As a small business owner, it’s important to have an efficient and error-free accounting system. It gives you a clear view of how your business is performing, helps you plan strategically, and eases you through the busiest time of the year — tax season. 

That being said, it’s not easy to process such a large volume of data and transactions daily without making any mistakes. That’s why you should be proactive and take precautions. The more aware you are of small business budgeting mistakes and common accounting mistakes, the more likely you’ll be able to prevent any major issues from occurring. 

The following are the top five most common accounting mistakes that small businesses make and how to deal with them. 

Mistake 1. Operating without a budget 

A budget is an essential tool to track when and how you earn or spend money. It helps you set realistic financial goals, trim costs to prevent overspending, and make more informed financial decisions.

Without a budget, your business wouldn’t have a baseline to adjust financial activities accordingly, meaning you won’t know if you’re overspending or underspending, and when to stop before getting into too much debt. Also, you won’t be prepared for emergencies or unexpected expenses, likely leading to poor decisions.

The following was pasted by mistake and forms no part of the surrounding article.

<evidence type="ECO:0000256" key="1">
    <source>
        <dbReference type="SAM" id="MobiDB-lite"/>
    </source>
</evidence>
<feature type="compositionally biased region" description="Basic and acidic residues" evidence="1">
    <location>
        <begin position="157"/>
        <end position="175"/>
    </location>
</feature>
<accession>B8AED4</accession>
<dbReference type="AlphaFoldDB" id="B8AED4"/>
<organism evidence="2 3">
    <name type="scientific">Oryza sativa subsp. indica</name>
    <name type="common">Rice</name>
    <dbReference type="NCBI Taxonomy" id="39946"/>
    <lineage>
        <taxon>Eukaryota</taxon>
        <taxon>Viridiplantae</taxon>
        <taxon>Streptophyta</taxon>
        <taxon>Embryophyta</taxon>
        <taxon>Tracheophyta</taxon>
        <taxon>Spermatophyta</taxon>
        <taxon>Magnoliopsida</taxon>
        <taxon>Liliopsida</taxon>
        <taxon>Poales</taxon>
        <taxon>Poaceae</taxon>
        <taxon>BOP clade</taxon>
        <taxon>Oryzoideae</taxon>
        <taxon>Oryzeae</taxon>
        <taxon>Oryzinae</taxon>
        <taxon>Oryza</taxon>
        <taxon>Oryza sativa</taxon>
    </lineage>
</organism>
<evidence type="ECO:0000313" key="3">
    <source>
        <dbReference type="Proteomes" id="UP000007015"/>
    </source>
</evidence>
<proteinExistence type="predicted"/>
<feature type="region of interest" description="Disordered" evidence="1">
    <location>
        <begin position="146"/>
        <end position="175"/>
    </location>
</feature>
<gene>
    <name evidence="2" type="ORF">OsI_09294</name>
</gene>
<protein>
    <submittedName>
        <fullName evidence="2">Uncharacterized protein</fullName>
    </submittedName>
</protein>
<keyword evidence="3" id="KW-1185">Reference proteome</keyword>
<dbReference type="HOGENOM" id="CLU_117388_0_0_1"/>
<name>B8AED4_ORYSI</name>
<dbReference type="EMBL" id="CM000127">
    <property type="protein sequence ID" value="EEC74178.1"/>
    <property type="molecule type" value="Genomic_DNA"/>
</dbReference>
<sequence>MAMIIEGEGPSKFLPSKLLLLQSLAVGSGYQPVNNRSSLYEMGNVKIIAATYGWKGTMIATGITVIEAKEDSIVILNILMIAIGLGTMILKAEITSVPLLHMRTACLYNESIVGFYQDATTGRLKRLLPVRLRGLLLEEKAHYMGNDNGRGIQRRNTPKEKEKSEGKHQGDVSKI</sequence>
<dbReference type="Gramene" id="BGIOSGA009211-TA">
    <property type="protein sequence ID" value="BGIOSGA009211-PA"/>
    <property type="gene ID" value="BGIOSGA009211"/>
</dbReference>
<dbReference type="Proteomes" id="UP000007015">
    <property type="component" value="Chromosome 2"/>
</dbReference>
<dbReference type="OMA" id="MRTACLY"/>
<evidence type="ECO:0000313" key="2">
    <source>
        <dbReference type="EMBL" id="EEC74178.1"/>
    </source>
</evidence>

In other words, a business budget offers you a path to meet your financial goals.

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Mistake 2. Not following a proper accounting procedure 

Many small business owners, self-employed individuals, and freelancers assume that only big corporations need an accounting procedure. This is incorrect because despite having fewer transactions in a month, lacking an accounting procedure still increases your chances of making errors or miscalculations, costing time and money every time you need to fix them.

It’s best to set up formal, documented, and detailed procedures for managing bookkeeping and accounting procedures.

In addition, to enhance your accounting consistency and accuracy, you may want to create standardized forms and checklists for each activity. For example, below is a checklist of information you have to enter into your accounting software whenever you have a new vendor:

  • Vendor’s name
  • Vendor’s address
  • Telephone number
  • Employer Identification Number (EIN) 
  • Insurance certificates
  • Letters of recommendation
  • Signed contracts. 

At first, you may think this is too complex, unnecessary, and takes up too much time. But in the long run, you will have a smooth and efficient accounting system with minimal accounting mistakes.  

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Mistake 3. Neglecting documentation procedures

You may end up losing a lot of money if you fail to document business expenses required for tax deductions. Without the right supporting documentation, the IRS can disqualify your tax write-offs or even penalize you. Here are a few tips to help you maintain a productive documentation system: 

Set up new policies